Within a few years both the US and USSR had dismantled large numbers of nuclear weapons which considerably lowered the threat of nuclear war. And after many years of negotiation other treaties followed including the Strategic Offensive Reductions Treaty (2003) and the New START Treaty (2010).

For their efforts in educating the public,  IPPNW won the Nobel Peace Prize in 1985.

And here we are again. This time we face flooding such as we have never seen, with millions upon millions of people displaced as rising sea water covers their islands and deltas, and migrants swarm onto the shores of countries such as Canada which have not been inundated. We see droughts and famine, Himalayan rivers that provide water to both Pakistan and India drying up enough to starve farms of water and to start a war … which could turn nuclear [3]. We have already lost 60 per cent of the animal wildlife on this planet since 1970 [4] and much more will be lost.

So what is the answer? Once again, it’s facing these dire consequences, and educating the public, trusting science and supporting politicians so that they work to make sure that global warming is kept to the lowest possible minimum, i.e. to 1.5 per cent.

The 2018 Report of the UN IPCC (Intergovernmental Panel on Climate Change) found that the difference between the lower increase in global warming of 1.5 per cent compared to two per cent would benefit just about every aspect of life on earth and land as well as economic growth. It would reduce the adverse effects on agriculture, husbandry, fishing, aquaculture, salination, salt water intrusion, acidity of oceans, coral reefs, tropical cyclones. On land, increases above 1.5 per cent would mean significantly greater risk of droughts and precipitation deficits, less food, loss of climatically determined range for insects, plants and vertebrates, more forest fires, spread of invasive species, damage to tundra and boreal forests. “Populations at disproportionately higher risk of adverse consequences with global warming of 1.5°C and beyond include disadvantaged and vulnerable populations, some indigenous peoples, and local communities dependent on agricultural or coastal livelihood. Limiting global warming to 1.5°C, compared with 2°C, could reduce the number of people both exposed to climate-related risks and susceptible to poverty by up to several hundred million by 2050.” [5]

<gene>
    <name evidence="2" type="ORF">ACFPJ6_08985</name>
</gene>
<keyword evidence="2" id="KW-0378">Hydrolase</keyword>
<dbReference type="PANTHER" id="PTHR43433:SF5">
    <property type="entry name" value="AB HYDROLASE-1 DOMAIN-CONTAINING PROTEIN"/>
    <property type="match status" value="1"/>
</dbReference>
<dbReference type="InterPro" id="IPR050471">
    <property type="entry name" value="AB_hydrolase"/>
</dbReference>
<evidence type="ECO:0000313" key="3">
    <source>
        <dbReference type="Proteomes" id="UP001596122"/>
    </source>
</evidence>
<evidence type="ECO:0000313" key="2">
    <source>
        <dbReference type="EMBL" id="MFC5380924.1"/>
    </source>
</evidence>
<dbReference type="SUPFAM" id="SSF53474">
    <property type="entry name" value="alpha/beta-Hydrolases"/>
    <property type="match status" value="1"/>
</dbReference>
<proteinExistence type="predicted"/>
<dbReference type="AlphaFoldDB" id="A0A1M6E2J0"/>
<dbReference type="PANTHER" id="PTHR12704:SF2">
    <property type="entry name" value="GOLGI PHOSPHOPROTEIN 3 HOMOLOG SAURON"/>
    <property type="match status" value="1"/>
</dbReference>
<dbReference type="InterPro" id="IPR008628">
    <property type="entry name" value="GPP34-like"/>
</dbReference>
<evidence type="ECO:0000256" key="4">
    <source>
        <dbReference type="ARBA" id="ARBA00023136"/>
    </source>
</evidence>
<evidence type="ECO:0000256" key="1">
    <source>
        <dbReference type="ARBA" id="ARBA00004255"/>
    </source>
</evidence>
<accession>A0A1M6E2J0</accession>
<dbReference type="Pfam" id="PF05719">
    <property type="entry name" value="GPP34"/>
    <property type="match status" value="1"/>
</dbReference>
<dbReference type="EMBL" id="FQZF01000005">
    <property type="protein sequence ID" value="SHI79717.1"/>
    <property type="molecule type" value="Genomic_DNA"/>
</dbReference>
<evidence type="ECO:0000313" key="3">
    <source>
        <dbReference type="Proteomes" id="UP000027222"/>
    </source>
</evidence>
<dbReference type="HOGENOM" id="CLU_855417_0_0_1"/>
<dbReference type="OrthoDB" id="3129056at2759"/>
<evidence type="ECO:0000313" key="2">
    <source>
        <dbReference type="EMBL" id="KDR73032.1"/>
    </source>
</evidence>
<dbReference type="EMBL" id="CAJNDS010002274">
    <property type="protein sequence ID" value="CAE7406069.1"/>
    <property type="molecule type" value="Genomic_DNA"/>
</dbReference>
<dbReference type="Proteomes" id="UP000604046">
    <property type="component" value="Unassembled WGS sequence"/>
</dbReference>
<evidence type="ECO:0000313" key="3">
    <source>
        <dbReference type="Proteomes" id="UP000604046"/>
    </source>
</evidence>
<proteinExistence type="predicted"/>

We have so little time, “12 years to limit climate change catastrophe, warns UN.” [6][7]